Presentation at the October 2015 Radiomics meeting by Paul Kinahan, Matt Nyflot, Larry Pierce, Art Chaovalitwongse, Hannah Linden
Paul Kinahan, from U. Washington, discussed the need for improvements in standards, tools, and best practices. Because big data/small N analyses are prone to overfitting, it is critical that results are tested against independent data sets by independent investigators. Disturbingly, when PET or CT phantoms, as well as DICOM digital reference objects (DRO) are imaged or analyzed across sites, there are high amounts of variability. He stressed that one cannot do quantitative imaging that is reproducible unless there are established reference standards against which tools can be assessed. Thus there is a critical need, being addressed by AAPM, the RSNA’s QIBA and the NCIs QIN to develop such reference standards. This has not been sufficiently addressed in radiomics, which extracts features that may not be obvious and have yet to be tested across sites.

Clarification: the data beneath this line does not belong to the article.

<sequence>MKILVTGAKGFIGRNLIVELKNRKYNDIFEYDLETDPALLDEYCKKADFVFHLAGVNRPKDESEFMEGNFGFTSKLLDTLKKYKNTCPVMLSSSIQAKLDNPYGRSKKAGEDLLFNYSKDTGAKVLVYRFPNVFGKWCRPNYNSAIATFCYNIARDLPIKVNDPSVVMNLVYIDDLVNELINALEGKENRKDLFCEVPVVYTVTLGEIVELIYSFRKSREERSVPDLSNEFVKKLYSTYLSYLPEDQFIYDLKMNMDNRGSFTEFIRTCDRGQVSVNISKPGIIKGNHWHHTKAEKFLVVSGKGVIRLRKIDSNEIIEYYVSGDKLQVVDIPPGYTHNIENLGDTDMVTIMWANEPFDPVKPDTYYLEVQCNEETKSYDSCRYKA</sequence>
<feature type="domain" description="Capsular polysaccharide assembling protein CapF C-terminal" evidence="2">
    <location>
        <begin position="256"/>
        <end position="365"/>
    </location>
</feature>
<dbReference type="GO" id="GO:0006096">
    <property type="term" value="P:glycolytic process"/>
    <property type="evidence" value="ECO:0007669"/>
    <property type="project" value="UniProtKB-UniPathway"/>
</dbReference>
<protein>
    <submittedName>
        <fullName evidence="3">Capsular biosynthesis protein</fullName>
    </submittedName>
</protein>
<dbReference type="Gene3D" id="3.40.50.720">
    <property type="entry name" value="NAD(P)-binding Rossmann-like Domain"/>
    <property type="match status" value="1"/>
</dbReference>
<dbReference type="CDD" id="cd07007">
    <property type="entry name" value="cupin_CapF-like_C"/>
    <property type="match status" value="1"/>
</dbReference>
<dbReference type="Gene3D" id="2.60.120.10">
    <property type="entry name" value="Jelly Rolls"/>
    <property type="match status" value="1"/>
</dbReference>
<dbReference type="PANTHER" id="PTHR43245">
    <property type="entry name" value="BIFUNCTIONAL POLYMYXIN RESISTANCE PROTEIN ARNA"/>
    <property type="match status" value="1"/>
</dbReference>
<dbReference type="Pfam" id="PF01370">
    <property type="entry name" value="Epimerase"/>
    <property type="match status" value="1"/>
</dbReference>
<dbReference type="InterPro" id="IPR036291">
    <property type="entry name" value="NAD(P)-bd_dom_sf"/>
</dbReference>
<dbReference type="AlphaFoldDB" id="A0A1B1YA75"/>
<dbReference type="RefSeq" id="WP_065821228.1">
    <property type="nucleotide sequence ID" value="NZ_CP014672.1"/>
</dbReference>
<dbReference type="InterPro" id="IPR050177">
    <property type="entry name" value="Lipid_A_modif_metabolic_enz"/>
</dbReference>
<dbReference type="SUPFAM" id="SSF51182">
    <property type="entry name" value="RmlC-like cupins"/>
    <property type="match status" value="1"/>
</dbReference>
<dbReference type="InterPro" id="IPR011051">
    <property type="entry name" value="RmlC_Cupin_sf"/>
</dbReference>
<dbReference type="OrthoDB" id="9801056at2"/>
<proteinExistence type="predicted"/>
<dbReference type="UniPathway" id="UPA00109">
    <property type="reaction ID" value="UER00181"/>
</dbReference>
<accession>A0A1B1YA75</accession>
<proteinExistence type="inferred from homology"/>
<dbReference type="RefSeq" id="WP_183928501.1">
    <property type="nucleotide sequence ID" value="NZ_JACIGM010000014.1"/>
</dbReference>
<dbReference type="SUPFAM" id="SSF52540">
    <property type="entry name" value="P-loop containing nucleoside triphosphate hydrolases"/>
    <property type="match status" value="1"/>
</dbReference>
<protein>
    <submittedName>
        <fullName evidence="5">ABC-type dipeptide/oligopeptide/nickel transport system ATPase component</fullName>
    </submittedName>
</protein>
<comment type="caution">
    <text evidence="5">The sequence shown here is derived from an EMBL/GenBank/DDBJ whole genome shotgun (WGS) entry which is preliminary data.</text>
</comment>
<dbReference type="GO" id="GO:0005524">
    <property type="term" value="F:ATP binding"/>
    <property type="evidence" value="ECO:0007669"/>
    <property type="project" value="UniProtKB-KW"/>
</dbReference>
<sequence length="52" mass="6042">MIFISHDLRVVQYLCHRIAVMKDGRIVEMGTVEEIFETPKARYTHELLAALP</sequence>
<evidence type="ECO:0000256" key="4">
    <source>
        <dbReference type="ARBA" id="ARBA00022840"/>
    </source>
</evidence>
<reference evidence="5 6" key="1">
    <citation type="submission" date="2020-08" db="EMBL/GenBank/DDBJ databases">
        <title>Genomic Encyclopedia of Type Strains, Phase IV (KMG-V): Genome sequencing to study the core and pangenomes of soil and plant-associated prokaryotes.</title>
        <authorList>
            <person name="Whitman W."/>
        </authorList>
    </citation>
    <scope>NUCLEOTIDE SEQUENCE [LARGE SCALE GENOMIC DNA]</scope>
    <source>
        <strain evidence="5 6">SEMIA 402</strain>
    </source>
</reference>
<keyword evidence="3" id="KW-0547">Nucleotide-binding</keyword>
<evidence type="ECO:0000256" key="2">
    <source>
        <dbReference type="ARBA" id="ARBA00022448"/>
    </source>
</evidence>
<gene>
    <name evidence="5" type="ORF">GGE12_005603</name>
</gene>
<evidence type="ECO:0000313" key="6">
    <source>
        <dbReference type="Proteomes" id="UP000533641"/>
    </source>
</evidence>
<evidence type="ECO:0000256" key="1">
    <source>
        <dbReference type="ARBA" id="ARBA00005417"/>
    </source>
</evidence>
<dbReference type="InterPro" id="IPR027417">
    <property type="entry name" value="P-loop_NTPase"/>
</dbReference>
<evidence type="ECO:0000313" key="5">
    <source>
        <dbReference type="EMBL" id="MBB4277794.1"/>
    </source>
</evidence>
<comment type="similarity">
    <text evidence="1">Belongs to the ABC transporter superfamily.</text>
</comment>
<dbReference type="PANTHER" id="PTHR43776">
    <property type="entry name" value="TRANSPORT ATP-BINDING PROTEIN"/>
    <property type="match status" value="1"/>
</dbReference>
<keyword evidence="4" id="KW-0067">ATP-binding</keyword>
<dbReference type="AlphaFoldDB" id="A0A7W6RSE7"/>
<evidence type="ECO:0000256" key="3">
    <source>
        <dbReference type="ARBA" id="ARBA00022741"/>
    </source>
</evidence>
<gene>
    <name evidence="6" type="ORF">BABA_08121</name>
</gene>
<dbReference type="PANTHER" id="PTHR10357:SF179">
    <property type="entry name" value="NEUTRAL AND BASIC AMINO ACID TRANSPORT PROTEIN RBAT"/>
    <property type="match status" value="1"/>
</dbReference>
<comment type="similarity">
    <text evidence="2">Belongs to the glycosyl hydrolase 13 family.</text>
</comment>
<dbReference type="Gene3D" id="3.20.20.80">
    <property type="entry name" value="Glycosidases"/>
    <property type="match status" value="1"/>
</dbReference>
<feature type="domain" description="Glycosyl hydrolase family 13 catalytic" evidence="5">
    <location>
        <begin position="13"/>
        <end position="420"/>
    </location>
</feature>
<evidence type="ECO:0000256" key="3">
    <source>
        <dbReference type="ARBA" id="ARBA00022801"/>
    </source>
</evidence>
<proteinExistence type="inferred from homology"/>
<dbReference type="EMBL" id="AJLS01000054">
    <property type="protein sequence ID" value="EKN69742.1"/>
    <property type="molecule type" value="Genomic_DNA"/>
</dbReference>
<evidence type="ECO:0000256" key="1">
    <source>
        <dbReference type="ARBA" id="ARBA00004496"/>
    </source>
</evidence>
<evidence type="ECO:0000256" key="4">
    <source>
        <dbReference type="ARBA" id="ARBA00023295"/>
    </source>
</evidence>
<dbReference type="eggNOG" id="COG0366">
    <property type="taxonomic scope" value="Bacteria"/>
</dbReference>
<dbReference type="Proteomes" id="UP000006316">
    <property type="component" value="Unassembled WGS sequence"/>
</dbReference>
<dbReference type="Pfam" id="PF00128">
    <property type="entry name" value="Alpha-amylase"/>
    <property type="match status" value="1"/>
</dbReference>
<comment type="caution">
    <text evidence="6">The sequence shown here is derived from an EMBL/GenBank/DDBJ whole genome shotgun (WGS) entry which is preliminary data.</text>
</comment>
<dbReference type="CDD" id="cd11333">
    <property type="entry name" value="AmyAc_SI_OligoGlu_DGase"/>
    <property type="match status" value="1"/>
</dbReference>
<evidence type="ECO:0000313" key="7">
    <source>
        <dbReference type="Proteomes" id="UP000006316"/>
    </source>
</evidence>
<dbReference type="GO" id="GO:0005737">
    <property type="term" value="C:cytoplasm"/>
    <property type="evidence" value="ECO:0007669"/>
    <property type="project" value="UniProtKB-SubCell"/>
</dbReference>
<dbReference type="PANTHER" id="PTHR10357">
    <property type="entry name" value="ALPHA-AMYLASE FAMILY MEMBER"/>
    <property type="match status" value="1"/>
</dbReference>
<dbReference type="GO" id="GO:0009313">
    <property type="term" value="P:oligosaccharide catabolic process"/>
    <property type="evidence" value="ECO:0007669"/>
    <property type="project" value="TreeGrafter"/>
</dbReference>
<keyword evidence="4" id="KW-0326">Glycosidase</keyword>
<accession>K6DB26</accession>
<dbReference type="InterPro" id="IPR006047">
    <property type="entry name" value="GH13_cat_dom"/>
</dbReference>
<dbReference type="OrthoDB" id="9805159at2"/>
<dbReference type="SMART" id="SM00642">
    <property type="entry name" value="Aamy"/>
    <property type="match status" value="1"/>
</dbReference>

Radiomics 2015 saw us return to the Hilton on Clearwater Beach, after last year’s successful meeting with the AAPM in Houston. Keeping count, Radiomics Retreats began in 2009 with an in-house retreat of Moffitt and MAASTRO investigators, and continued to be held on campus through 2011. In 2012, we moved the venue to the Clearwater Hilton, and opened registration to about 70 interested investigators. The meeting was at the same place in 2013, and slightly larger. In 2014, at the invitation of the AAPM research committee, we were hosted by John Hazle and Rivka Colen at MD Anderson, and this included an expansion of attendees to approximately 90 scientists. As a result of the increased exposure, this meeting was the largest yet, with over 100 attendees from 5 countries (China, Netherlands, UK, Canada, Germany) and 27 institutions.
Thanks to Matthieu Hatt and Fei Yang
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